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Quotation of the Day…

… is from pages 35-36 of the Mercatus Center’s 2016 re-issue of my late colleague Don Lavoie’s indispensable 1985 volume – one that all proponents of industrial policy should read before going public with their economically naive proposals – National Economic Planning: What Is Left?:

In traditional societies it is quite rational to be reluctant to diverge from old and established methods. One of the chief advantages of the Market as a coordinating process relative to Tradition is that it facilitates a far more diverse and rapid experimentation with new productive techniques.

With technological experimentation now so much less costly, productive methods can change much more rapidly as guided by the attraction (or repulsion) of potential profit (or loss). The production methods of society are freed from the relatively rigid constraints imposed by the risk-averse adherents of traditional methods and now become increasingly dictated by the new standard of profitability.

DBx: In markets, the allocation of resources is guided by prices confronted by, profits earned by, and losses suffered by individuals spending their own money. And because what is ‘destroyed’ by market-driven creative destruction isn’t anything physical or biological – because what is destroyed isn’t human lives – because this ‘destruction’ is merely of economic value and is the result only of peaceful and productive choices rather than of war or famine or disease – the process of creative destruction is a blessing for humanity. To the extent that it is allowed to operate, the process of creative destruction brings us ever-greater prosperity.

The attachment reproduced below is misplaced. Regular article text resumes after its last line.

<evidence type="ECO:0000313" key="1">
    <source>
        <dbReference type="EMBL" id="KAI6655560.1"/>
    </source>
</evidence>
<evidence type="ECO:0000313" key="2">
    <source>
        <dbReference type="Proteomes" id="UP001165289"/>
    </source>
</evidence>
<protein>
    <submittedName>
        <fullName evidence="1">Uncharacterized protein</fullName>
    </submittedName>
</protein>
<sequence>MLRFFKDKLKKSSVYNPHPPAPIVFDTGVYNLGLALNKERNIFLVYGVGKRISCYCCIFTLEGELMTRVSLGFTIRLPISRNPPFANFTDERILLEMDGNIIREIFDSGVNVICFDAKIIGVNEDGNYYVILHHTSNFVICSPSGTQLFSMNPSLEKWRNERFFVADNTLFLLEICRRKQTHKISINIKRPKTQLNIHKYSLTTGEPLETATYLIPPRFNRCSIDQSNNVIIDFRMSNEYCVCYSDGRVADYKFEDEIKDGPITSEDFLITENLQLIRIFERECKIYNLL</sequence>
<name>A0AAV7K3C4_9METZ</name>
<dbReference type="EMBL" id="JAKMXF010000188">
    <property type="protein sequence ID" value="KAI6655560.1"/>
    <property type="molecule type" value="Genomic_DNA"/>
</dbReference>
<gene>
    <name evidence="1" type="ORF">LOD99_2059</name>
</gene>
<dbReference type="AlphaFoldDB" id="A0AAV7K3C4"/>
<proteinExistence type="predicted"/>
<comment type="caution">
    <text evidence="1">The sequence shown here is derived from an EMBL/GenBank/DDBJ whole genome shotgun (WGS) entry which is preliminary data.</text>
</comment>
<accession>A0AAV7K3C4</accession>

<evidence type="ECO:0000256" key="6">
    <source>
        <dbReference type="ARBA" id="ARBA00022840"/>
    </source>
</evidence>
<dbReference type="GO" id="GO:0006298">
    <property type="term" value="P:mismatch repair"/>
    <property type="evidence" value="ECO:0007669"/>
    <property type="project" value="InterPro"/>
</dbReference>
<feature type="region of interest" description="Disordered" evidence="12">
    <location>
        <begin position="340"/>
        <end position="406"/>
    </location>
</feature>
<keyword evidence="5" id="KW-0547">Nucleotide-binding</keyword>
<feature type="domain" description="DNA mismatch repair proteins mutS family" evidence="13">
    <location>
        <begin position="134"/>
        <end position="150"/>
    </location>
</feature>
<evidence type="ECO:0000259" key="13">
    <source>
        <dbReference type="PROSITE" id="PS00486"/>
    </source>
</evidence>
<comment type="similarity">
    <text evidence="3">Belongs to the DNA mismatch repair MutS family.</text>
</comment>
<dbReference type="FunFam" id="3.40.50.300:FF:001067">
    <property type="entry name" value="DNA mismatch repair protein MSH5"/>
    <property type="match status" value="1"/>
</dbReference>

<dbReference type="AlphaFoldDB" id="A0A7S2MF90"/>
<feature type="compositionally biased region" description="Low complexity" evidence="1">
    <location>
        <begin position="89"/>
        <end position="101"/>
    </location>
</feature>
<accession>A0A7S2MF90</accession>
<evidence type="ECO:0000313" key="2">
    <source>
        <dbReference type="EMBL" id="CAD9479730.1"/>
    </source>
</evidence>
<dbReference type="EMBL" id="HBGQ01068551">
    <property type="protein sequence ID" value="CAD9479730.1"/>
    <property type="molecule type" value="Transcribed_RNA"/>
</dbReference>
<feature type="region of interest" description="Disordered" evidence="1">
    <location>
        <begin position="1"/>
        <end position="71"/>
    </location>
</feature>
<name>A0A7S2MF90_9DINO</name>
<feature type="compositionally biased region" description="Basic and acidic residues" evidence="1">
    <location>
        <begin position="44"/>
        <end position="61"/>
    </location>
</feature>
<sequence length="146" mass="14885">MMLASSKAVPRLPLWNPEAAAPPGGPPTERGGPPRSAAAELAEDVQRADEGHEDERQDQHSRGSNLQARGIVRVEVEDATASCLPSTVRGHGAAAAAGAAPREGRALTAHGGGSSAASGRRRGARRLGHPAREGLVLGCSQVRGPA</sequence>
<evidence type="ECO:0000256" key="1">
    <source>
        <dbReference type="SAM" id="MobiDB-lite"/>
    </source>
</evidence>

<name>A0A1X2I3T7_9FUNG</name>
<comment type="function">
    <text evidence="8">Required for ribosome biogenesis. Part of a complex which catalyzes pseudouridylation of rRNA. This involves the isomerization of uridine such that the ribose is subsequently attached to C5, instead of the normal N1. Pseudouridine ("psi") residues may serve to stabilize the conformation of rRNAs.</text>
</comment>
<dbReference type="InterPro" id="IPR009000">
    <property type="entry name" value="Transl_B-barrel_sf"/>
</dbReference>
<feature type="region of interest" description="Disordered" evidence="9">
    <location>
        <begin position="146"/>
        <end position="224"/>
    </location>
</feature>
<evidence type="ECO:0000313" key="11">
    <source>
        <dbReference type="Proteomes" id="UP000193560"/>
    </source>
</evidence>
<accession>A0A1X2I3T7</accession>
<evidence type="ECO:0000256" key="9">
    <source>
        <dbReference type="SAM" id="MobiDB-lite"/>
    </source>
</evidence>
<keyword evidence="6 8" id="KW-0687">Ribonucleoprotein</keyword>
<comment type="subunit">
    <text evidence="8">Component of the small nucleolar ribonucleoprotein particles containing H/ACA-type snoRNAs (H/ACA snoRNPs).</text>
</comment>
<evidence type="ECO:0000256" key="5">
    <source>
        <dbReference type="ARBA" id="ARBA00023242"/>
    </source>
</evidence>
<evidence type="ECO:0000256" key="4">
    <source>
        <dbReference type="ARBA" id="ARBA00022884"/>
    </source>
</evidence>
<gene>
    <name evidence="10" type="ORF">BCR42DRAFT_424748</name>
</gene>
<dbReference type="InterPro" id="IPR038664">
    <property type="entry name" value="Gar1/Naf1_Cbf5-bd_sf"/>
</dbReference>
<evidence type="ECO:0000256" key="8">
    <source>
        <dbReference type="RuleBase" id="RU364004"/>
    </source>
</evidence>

Advocates of industrial policy imagine that, by some miracle, government officials can allocate resources in ways that either do not cause losses to anyone, or that cause only particular losses that are less burdensome or more acceptable than are the particular losses caused by creative destruction. But this imagined miraculous ability of government officials is purely fanciful. Why should we suppose that whenever industrial-policy mandarins order that resources be shifted from Here to There, that the particular losses suffered by those persons who are Here will be both more than offset by the resulting gains to the persons who are There, and be less troublesome than are the losses suffered by those persons whose firms or jobs are ‘destroyed’ by market-driven creative destruction?

We’ve no reason to believe any such thing, not least because industrial-policy proponents seldom even acknowledge this question. A question unacknowledged is a question unanswered.